Talk of the Town
|Starring:||Orlando Bloom, Kirsten Dunst, Susan Sarandon, Alec Baldwin, and Bruce McGill|
For a filmmaker who’s directed only 5 films in the last 16 years (starting with “Say Anything” in 1989), Cameron Crowe sure has a devoted following. Not only are his films extremely heartfelt and well-written (including 1982’s “Fast Times at Ridgemont High,” which he wrote, but did not direct), but they also feature terrific soundtracks.
All those elements are certainly present and accounted for in his 6th directorial effort, but with varying degrees of effectiveness. That’s because where Crowe’s previous films were focused, honest and sincere, “Elizabethtown” is a little more uneven, contrived and emotionally manipulative. It also doesn’t help that Orlando Bloom – in a rare outing as a “regular guy” after costume epics like “The Lord of the Rings,” “Pirates of the Caribbean” and “Kingdom of Heaven” – is simply too weak to convey the emotional depth required by his character.
Based on Crowe’s own experiences following the passing of his father, “Elizabethtown” tells the story of Drew Baylor (Orlando Bloom), a young hotshot whose world is about to come crashing down. He just spent the last 8 years of his life designing a new sneaker that was supposed to revolutionize the industry, but it turns out to be a colossal failure that will cost the shoe company he works for a whopping 972 million dollars. He loses his job and his high-maintenance girlfriend (Jessica Biel), and with seemingly nothing left to live for, he goes home and maps out an elaborate plan to kill himself.
But just before he can carry out the task, his sister (Judy Greer) calls with the news that his father has died. Drew puts his suicide on hold to fly back to his hometown to make arrangements for the funeral, and that’s when he meets Claire (Kirsten Dunst), a perky flight attendant who takes an immediate liking to him. Over the next few days, she helps him traverse the course of his emotional journey, and in the process, they both realize that the best things in life happen when you least expect them to.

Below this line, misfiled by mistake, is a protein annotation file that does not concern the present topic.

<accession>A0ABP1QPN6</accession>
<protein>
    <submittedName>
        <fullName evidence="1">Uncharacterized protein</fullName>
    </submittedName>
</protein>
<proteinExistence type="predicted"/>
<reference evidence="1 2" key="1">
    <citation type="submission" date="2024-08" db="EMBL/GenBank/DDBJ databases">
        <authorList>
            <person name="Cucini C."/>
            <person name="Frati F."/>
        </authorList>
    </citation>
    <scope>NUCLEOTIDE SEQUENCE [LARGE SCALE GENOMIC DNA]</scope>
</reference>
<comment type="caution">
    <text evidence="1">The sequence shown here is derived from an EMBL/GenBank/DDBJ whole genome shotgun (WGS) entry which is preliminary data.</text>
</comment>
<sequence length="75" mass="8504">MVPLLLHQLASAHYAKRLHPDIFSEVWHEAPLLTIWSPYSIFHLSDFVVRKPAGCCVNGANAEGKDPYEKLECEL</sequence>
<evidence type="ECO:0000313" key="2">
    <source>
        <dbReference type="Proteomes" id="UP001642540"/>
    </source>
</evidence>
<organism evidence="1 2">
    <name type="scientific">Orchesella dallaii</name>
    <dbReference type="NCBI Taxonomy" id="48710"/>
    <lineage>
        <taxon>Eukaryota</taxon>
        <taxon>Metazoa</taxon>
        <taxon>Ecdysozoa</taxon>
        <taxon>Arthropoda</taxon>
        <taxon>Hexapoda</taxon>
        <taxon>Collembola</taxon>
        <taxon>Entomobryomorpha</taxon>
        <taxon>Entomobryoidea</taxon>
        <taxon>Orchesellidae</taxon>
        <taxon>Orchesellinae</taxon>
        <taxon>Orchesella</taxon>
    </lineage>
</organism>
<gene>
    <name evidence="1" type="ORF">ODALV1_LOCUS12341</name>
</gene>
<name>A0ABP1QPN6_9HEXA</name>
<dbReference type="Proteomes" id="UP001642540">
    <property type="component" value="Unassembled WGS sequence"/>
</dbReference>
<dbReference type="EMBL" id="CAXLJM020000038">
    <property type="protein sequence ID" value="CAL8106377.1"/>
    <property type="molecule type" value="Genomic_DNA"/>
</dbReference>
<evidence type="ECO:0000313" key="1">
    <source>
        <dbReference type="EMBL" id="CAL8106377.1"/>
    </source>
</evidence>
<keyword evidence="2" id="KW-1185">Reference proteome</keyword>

After the critical beating Crowe received in 2001 with the under-rated, but totally far out “Vanilla Sky,” it was only a matter of time before he returned to his romantic comedy roots. But maybe those roots run a little too deep, as “Elizabethtown” represents something of a retread of Crowe’s earlier films. As it is, Drew’s professional collapse bears a striking resemblance to the breakdown suffered by Tom Cruise in 1996’s “Jerry Maguire” and – to a lesser extent – Campbell Scott’s self-induced seclusion in 1992’s “Singles.”
And therein lies a bigger problem, for it’s hard to see Orlando Bloom go through his own breakdown without thinking about how Cruise could have done it so much better (as he did in “Maguire”). Bloom was just fine in his big-budget action epics, but his performance here is simply too flat to carry the emotional burden required for such a heartfelt drama.
Fortunately, Bloom is surrounded by a strong supporting cast that helps keep the film more entertaining than not, starting with Kirsten Dunst as the lovable, but flaky flight attendant who helps him get back on track. Susan Sarandon is also terrific as Bloom’s shell-shocked mother, while Alec Baldwin steals the movie with his brief, but memorable turn as the restrained boss who gives Bloom the boot.
But in an effort to regain his footing as the “feel good” guy, Crowe winds up forcing the qualities that he effortlessly conveyed before. Where his penchant for choosing great music for the soundtrack felt natural, now it feels like a cliché (especially when the obligatory Elton John music is cued up). It also goes on a bit too long and lacks focus, as a climactic road trip scene feels like it could have come out of another movie.
Compared to last year’s “Garden State,” which covered the same material with more genuine feeling and depth, “Elizabethtown” represents something of a mixed bag. But it’s still easy to appreciate where Crowe was going. In a day where people spend way too much time focusing on their careers, the film serves as a reminder to appreciate the things in life that really matter – like family, friends and loved ones. And as long as you take that with you when you leave the theater, then you’ll realize that “Elizabethtown” was a nice place to visit after all.